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Deducting spousal support on your taxes

If you have to pay spousal support, also known as alimony or spousal maintenance, you might have a number of issues to deal with. Sometimes, people struggle to make payments as a result of financial challenges due to a medical crisis or the loss of their job. You should note that some of those responsible for paying alimony can deduct the payments on their tax return, although there are a number of requirements and not everyone who pays alimony is eligible.

If you want to deduct alimony payments on your tax return, it is essential to take a close look at the requirements.

Deducting spousal support and the date of your divorce

The Internal Revenue Service outlines a number of conditions that you must meet in order to deduct spousal support payments on your taxes. For starters, if you finalized your divorce in 2019 or later, you cannot report spousal support payments as a tax deduction, and your former spouse will not have to report spousal support received as income. If you got divorced in 2018 or earlier, you can deduct spousal support, so long as you meet other requirements.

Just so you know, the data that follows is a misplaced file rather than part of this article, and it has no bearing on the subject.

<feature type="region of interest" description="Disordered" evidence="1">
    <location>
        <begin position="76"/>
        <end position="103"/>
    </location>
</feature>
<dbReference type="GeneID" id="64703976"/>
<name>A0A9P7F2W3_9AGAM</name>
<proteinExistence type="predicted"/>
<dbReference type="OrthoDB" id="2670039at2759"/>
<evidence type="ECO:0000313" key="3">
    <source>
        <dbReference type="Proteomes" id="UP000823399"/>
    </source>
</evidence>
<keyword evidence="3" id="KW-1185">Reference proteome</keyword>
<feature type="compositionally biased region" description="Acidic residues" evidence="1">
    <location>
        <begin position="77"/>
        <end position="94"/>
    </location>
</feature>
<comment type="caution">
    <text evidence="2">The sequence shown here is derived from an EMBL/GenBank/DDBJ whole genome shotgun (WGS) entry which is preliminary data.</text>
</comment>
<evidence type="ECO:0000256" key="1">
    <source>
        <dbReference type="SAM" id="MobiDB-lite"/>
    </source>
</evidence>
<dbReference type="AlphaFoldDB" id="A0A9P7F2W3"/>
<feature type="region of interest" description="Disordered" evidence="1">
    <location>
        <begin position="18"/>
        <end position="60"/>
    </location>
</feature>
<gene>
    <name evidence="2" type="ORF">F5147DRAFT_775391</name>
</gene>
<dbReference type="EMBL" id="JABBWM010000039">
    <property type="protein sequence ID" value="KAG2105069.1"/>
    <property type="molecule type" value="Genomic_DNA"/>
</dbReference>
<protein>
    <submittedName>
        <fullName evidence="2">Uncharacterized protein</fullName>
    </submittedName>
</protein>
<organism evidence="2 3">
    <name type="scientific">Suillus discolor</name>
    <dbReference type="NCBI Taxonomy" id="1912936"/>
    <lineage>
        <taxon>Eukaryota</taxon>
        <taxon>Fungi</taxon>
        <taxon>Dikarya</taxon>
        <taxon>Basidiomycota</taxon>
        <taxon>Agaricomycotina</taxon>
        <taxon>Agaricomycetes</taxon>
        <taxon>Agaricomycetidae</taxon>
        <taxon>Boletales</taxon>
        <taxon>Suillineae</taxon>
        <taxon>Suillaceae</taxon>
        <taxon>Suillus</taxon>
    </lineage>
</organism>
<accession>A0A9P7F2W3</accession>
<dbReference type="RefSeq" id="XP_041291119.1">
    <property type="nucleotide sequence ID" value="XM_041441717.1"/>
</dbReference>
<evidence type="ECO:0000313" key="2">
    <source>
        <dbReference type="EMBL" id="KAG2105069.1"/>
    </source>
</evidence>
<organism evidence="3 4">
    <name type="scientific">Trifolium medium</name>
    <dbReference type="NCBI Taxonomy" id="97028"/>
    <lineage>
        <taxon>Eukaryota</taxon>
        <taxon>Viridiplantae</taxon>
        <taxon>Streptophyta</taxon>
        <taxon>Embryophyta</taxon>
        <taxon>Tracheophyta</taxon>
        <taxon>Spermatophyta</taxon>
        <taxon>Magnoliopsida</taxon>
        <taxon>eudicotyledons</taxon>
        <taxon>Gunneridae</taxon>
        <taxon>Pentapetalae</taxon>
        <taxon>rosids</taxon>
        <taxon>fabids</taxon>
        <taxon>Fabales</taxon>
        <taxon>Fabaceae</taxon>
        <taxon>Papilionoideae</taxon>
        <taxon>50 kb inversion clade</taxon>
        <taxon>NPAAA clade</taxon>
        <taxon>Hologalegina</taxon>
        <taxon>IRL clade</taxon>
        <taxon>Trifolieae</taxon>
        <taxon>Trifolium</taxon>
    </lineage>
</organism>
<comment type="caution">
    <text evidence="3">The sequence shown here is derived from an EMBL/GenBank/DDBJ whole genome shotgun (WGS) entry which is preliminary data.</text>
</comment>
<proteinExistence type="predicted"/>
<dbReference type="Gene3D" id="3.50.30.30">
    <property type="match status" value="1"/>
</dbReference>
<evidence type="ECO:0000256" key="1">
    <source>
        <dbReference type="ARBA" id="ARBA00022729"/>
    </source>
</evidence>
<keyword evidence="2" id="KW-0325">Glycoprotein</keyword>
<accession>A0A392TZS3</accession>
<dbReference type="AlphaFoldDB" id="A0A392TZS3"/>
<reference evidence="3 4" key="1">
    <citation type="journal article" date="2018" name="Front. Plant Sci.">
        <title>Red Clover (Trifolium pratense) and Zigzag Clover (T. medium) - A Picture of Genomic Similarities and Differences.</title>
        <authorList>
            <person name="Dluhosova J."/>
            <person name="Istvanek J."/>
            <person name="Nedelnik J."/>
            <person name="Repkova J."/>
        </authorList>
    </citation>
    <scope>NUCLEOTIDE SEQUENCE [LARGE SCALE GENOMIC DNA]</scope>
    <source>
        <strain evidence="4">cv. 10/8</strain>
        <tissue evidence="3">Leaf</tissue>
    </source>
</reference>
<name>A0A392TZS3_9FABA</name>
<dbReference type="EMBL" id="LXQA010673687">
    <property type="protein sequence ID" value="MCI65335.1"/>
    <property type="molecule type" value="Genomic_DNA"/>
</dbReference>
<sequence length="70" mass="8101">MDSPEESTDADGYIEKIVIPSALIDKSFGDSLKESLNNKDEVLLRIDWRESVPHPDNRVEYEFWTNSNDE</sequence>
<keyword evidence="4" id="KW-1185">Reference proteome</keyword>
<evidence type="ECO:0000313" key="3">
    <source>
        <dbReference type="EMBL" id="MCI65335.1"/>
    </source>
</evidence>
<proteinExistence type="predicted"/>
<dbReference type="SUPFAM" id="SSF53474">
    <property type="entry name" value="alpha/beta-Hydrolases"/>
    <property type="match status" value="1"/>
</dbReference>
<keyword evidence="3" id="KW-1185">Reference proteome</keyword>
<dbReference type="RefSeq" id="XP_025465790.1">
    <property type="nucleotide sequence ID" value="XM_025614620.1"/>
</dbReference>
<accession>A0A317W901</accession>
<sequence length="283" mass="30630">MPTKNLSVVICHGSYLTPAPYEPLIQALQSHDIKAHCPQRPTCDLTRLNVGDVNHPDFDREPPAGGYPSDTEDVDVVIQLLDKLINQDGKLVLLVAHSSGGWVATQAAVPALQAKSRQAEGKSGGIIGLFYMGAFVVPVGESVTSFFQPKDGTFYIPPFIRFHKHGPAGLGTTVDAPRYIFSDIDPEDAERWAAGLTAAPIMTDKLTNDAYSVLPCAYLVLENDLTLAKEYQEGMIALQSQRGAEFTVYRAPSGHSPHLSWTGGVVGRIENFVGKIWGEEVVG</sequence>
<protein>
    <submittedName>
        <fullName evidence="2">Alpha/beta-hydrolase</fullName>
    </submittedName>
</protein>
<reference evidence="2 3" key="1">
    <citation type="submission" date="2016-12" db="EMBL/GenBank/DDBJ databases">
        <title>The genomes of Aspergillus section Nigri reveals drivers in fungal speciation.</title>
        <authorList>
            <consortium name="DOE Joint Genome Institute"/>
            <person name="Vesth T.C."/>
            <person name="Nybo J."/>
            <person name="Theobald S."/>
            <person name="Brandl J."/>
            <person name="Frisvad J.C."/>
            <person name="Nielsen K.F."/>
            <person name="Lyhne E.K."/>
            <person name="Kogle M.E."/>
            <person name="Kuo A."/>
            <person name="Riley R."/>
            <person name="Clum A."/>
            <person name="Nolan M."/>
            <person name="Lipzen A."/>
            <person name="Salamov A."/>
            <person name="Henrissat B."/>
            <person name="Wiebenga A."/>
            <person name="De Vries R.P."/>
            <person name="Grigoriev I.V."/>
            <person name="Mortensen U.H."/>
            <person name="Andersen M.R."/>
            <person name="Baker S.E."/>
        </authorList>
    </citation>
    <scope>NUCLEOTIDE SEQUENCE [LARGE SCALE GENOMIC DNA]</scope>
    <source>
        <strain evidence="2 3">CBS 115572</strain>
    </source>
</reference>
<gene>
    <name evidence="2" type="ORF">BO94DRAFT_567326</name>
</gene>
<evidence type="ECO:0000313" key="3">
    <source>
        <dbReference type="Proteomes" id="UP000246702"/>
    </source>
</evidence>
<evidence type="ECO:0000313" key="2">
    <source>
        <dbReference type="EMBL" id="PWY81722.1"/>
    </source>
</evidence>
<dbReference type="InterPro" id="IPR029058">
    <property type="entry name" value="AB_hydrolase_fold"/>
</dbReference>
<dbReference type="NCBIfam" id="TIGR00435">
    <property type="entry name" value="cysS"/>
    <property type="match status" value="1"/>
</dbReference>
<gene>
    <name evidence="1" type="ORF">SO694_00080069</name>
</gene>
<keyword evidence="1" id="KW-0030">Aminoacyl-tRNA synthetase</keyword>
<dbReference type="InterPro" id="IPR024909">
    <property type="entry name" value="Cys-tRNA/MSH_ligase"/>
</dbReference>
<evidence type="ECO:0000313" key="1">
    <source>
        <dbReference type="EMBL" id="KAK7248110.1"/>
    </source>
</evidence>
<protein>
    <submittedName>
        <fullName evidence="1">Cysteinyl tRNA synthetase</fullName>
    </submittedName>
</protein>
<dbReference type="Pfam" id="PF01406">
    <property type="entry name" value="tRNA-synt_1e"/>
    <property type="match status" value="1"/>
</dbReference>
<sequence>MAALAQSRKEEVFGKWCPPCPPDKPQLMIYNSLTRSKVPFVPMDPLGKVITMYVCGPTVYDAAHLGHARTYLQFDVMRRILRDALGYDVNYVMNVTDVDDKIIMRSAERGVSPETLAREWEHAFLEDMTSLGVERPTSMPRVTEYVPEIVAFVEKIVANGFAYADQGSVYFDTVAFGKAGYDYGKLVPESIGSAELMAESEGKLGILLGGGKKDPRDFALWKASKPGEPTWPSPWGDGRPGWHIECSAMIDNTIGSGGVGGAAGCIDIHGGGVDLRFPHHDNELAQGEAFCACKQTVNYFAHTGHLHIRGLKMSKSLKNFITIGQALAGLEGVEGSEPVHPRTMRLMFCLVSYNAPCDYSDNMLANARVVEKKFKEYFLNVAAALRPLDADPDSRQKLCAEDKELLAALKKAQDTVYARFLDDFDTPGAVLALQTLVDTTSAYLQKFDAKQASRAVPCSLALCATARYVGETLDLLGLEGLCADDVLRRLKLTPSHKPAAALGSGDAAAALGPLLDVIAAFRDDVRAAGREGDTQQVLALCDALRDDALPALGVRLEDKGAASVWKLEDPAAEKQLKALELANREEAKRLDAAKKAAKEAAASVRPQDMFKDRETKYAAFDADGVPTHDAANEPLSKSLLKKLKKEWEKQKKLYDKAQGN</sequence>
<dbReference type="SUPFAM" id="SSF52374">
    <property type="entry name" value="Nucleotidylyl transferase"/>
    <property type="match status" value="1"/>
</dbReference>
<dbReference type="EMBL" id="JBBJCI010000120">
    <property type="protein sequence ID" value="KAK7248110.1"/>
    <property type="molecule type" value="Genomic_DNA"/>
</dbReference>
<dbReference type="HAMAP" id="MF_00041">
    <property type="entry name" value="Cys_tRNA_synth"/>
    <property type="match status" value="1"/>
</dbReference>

Other conditions you must satisfy to deduct spousal support

In order to deduct spousal support, you must make payments via cash, check or money order. You cannot file a joint return with your former spouse, you cannot live in the same household as your former marital partner and you must make payments under a divorce or separation agreement. Moreover, the payment cannot count as a property settlement or child support.

Deducting alimony on your taxes could help from a financial viewpoint, but make sure you determine your eligibility beforehand.

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